A hacker penetrated an Air Force captain’s computer to steal sensitive information about US military drones, according to new research by cybersecurity investigators at Recorded Future. The documents, while not classified, include a private list of airmen working with MQ-9A Reaper drones and maintenance and course material on the weapons.
US law enforcement is investigating the breach, according to Recorded Future’s Insikt Group, which conducted the research. The firm said its researchers have a “high degree of confidence” the hacker is from South America.
The hacker who obtained documents about the Reaper drones tried to sell the documents on the “dark web,” which it is not possible to publicly search. Recorded Future confirmed the authenticity of the documents.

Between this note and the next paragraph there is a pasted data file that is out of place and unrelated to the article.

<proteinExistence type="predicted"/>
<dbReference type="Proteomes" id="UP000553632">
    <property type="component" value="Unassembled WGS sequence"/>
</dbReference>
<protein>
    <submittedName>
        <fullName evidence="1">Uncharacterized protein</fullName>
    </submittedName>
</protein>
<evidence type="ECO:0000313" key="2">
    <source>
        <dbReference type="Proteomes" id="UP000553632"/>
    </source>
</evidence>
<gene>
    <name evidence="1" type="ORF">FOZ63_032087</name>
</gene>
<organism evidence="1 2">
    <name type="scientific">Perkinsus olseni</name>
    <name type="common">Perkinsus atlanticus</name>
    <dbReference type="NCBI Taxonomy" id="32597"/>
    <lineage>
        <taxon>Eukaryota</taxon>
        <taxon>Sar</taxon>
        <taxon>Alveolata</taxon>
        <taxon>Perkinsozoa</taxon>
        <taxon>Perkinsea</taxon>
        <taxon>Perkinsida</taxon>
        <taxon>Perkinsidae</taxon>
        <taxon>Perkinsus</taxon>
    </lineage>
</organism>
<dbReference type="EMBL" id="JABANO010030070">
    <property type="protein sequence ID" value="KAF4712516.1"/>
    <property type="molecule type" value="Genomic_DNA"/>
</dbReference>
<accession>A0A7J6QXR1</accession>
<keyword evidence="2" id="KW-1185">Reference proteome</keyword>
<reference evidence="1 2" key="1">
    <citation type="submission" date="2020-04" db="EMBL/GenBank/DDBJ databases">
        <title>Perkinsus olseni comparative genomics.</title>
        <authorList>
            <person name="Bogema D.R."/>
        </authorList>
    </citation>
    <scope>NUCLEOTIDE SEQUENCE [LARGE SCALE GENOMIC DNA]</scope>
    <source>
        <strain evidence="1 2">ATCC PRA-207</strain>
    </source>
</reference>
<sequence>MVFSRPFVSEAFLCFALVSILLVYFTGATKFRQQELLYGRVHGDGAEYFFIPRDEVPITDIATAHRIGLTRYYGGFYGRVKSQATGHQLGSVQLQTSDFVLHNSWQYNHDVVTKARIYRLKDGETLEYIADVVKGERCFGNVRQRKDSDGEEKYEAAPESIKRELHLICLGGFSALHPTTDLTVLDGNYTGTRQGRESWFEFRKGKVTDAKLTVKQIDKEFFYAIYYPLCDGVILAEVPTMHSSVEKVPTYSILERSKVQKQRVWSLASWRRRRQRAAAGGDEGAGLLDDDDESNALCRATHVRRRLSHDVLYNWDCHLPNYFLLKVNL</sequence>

Insikt researchers following the deep web message boards and forums made contact with the hacker and discussed the sale. The hacker told researchers they enjoyed watching drone footage in their spare time when not looking for their next victim, according to the new report.
“While such course books are not classified materials on their own, in unfriendly hands, they could provide an adversary the ability to assess technical capabilities and weaknesses in one of the most technologically advanced aircrafts,”
The hacker told the researchers they stole additional military training manuals on explosive devices, a tank operation manual, and a document on tank platoon tactics, though they did not reveal where the materials came from. The hacker accessed the material on the captain’s computer using a vulnerability in Netgear routers.
The attack is the latest in a long line of breaches in military and other public sector domains, including a recent hack of a Navy contractor that exposed a large amount of sensitive data on submarines and undersea weaponry, which china is being pointed for the theft.